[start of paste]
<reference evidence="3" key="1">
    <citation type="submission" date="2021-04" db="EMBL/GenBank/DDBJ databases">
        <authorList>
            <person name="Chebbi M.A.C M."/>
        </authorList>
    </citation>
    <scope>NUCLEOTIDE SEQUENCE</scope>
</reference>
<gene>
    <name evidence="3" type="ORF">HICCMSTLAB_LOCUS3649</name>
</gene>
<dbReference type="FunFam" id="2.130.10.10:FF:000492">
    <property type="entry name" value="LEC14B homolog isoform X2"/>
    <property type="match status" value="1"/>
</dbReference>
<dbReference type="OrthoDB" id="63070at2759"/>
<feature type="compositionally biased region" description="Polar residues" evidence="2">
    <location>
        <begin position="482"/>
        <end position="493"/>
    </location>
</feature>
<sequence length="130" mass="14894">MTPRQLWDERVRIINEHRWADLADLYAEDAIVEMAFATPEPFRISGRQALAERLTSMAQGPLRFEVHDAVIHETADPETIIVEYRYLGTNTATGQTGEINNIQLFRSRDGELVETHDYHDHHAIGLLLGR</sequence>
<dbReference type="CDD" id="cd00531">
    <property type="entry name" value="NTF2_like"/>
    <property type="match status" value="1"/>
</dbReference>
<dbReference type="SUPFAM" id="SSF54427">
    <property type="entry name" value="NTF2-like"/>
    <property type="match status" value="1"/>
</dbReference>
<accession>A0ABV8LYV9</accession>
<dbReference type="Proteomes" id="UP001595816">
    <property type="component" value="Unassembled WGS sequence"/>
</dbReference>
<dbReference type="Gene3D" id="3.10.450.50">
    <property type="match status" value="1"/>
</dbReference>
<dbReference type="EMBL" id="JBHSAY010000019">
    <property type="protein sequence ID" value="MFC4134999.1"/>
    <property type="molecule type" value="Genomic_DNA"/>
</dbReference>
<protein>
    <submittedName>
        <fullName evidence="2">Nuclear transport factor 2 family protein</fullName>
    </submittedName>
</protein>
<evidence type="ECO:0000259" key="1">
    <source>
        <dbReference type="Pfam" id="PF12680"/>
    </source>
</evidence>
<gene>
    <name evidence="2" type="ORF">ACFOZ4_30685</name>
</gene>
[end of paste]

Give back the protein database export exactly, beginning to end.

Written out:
<reference evidence="3" key="1">
    <citation type="submission" date="2021-04" db="EMBL/GenBank/DDBJ databases">
        <authorList>
            <person name="Chebbi M.A.C M."/>
        </authorList>
    </citation>
    <scope>NUCLEOTIDE SEQUENCE</scope>
</reference>
<gene>
    <name evidence="3" type="ORF">HICCMSTLAB_LOCUS3649</name>
</gene>
<dbReference type="FunFam" id="2.130.10.10:FF:000492">
    <property type="entry name" value="LEC14B homolog isoform X2"/>
    <property type="match status" value="1"/>
</dbReference>
<dbReference type="OrthoDB" id="63070at2759"/>
<feature type="compositionally biased region" description="Polar residues" evidence="2">
    <location>
        <begin position="482"/>
        <end position="493"/>
    </location>
</feature>
<sequence length="130" mass="14894">MTPRQLWDERVRIINEHRWADLADLYAEDAIVEMAFATPEPFRISGRQALAERLTSMAQGPLRFEVHDAVIHETADPETIIVEYRYLGTNTATGQTGEINNIQLFRSRDGELVETHDYHDHHAIGLLLGR</sequence>
<dbReference type="CDD" id="cd00531">
    <property type="entry name" value="NTF2_like"/>
    <property type="match status" value="1"/>
</dbReference>
<dbReference type="SUPFAM" id="SSF54427">
    <property type="entry name" value="NTF2-like"/>
    <property type="match status" value="1"/>
</dbReference>
<accession>A0ABV8LYV9</accession>
<dbReference type="Proteomes" id="UP001595816">
    <property type="component" value="Unassembled WGS sequence"/>
</dbReference>
<dbReference type="Gene3D" id="3.10.450.50">
    <property type="match status" value="1"/>
</dbReference>
<dbReference type="EMBL" id="JBHSAY010000019">
    <property type="protein sequence ID" value="MFC4134999.1"/>
    <property type="molecule type" value="Genomic_DNA"/>
</dbReference>
<protein>
    <submittedName>
        <fullName evidence="2">Nuclear transport factor 2 family protein</fullName>
    </submittedName>
</protein>
<evidence type="ECO:0000259" key="1">
    <source>
        <dbReference type="Pfam" id="PF12680"/>
    </source>
</evidence>
<gene>
    <name evidence="2" type="ORF">ACFOZ4_30685</name>
</gene>